The Gemara states that Avraham davened Minchah “when the [eastern] faces of the walls begin to darken,” i.e., immediately after solar noon. Now, we know that our prayers correspond to the Tamid-offerings, and that the time period allowed for the Minchah prayer is identical to that allotted for the afternoon Tamid. It should emerge that the afternoon Tamid may be brought “when the [eastern] faces of the walls begin to darken” yet we find that the earliest permissible time for the afternoon Tamid is not until half an hour past noon! There is no contradiction because, unlike standard walls, the eastern faces of the Beis Hamikdash walls only fell into shadow at half an hour past noon. Rashi here explains that this resulted from the Beis Hamikdash walls being thicker at their base than at their top; since they tapered as they rose, the sun continued to shine on their eastern faces even past noon, and only at half an hour past noon did the eastern faces finally darken in shadow.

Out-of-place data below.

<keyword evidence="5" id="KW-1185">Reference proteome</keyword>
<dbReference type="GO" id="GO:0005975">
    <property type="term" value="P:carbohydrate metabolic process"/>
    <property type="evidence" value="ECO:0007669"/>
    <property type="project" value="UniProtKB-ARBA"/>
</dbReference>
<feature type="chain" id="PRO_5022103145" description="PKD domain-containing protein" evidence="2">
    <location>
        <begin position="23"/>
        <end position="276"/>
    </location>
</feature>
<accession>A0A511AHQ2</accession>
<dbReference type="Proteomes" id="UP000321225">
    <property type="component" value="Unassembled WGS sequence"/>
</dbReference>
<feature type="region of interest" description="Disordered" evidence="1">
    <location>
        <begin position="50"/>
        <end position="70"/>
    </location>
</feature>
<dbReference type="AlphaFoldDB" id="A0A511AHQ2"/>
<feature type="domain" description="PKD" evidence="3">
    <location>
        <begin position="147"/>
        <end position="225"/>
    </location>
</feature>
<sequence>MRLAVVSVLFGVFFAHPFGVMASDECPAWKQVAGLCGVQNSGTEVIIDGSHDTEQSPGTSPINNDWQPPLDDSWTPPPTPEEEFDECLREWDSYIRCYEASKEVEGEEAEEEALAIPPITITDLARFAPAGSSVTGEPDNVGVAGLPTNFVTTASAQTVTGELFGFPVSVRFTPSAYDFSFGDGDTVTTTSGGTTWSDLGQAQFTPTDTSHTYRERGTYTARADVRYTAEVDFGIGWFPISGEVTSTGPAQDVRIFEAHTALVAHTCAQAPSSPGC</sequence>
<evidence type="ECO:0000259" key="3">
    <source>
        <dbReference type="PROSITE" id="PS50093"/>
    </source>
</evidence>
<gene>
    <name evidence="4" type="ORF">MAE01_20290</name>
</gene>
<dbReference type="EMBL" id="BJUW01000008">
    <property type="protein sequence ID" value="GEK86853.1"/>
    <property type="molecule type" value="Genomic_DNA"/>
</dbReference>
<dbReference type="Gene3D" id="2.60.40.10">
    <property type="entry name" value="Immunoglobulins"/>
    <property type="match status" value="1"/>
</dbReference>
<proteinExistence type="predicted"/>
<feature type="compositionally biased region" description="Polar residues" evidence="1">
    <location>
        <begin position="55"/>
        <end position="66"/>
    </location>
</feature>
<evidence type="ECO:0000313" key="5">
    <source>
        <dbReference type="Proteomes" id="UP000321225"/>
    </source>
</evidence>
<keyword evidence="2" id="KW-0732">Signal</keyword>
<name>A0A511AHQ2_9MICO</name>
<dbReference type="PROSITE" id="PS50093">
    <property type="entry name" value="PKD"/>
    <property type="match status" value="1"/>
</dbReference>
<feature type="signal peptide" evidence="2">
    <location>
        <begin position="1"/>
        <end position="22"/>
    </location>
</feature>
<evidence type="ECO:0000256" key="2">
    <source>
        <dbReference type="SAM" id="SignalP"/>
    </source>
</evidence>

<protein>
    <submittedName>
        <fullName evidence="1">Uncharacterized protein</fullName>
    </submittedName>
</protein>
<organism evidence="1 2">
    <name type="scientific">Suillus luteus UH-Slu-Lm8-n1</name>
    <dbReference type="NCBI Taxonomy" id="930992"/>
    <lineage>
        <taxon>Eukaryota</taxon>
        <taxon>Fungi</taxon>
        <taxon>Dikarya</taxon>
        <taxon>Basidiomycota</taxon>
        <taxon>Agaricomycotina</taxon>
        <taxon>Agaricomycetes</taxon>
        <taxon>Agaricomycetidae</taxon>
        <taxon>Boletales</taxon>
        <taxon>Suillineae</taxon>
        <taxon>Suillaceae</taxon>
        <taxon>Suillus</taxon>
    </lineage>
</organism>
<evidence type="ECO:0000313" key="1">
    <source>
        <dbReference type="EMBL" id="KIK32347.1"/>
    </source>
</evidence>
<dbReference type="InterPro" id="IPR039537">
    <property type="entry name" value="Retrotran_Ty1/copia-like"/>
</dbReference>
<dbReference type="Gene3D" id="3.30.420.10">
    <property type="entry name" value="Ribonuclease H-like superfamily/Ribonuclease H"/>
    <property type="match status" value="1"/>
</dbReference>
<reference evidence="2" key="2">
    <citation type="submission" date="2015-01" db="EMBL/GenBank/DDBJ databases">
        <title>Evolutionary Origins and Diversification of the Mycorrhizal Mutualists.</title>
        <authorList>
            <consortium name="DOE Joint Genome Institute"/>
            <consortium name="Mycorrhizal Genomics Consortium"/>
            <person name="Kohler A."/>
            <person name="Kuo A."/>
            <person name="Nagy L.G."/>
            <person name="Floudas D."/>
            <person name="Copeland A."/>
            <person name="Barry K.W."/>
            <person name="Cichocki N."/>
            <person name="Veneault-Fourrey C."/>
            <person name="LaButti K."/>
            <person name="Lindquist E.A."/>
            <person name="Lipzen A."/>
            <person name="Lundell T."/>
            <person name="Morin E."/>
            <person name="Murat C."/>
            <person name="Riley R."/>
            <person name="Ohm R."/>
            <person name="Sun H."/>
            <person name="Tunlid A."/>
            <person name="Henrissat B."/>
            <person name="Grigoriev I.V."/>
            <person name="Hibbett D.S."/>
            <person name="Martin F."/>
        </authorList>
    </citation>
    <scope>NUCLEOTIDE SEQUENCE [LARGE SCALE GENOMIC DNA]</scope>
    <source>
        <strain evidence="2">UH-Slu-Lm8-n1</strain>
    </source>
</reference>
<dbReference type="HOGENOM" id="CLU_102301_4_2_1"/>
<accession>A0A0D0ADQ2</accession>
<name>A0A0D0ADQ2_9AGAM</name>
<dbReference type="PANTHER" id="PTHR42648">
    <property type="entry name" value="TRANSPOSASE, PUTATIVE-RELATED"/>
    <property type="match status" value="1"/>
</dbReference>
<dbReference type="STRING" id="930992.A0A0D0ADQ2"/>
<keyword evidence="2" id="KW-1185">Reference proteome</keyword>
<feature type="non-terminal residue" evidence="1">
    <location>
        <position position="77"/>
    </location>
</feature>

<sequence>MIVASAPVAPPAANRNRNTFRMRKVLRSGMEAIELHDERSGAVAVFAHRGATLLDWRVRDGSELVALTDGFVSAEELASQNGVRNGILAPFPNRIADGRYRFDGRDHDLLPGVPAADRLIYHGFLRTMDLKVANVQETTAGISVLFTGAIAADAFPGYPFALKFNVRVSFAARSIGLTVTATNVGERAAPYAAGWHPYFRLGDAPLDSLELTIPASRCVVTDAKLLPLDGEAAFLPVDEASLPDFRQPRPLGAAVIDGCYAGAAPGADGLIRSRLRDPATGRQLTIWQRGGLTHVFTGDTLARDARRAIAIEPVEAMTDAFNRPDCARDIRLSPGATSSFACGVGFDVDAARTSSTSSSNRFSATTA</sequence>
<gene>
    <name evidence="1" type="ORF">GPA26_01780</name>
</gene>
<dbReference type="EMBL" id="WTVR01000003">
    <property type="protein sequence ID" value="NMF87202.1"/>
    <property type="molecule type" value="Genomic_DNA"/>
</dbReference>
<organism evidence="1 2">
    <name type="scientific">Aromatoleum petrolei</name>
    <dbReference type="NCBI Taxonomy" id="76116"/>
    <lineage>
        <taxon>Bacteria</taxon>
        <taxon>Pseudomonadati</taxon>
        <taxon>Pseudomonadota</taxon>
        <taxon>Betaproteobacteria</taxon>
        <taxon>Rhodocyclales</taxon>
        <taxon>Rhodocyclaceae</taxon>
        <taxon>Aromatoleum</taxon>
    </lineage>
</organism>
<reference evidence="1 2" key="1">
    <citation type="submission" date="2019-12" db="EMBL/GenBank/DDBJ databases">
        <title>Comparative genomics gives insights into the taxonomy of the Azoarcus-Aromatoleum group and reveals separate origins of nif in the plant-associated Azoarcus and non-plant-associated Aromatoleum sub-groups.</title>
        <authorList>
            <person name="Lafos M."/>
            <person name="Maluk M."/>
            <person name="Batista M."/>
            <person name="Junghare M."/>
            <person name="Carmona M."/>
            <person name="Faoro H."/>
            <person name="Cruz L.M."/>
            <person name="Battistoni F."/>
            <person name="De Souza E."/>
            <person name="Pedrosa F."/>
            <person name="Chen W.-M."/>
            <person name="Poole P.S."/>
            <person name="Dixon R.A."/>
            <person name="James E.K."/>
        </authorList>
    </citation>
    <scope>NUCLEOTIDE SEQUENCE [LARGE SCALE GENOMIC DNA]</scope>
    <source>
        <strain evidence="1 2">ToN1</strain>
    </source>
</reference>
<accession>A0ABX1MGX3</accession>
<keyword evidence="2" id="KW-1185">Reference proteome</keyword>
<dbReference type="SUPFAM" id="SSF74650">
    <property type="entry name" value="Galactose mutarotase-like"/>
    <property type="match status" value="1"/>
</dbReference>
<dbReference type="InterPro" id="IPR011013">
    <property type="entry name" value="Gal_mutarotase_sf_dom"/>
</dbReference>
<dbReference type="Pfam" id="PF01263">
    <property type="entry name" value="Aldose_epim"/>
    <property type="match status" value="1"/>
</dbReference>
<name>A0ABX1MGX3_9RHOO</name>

Even though the position of the sun changes throughout the year, the only time that the Tamid-offering was permitted to be brought as early as half past noon is when erev Pesach is on a Friday (to allow enough time for the multitude of Pesach-offerings to be brought and roasted before Shabbos). As a result, the Beis Hamikdash walls were designed to darken at half past noon specifically on the fourteenth of Nisan (the approximate date of the Spring equinox).
The position of the sun at half an hour past noon on the Spring equinox in Yerushalayim is a readily quantifiable phenomenon, making it possible — using the diagram below — to estimate the slope of the walls of the Beis Hamikdash.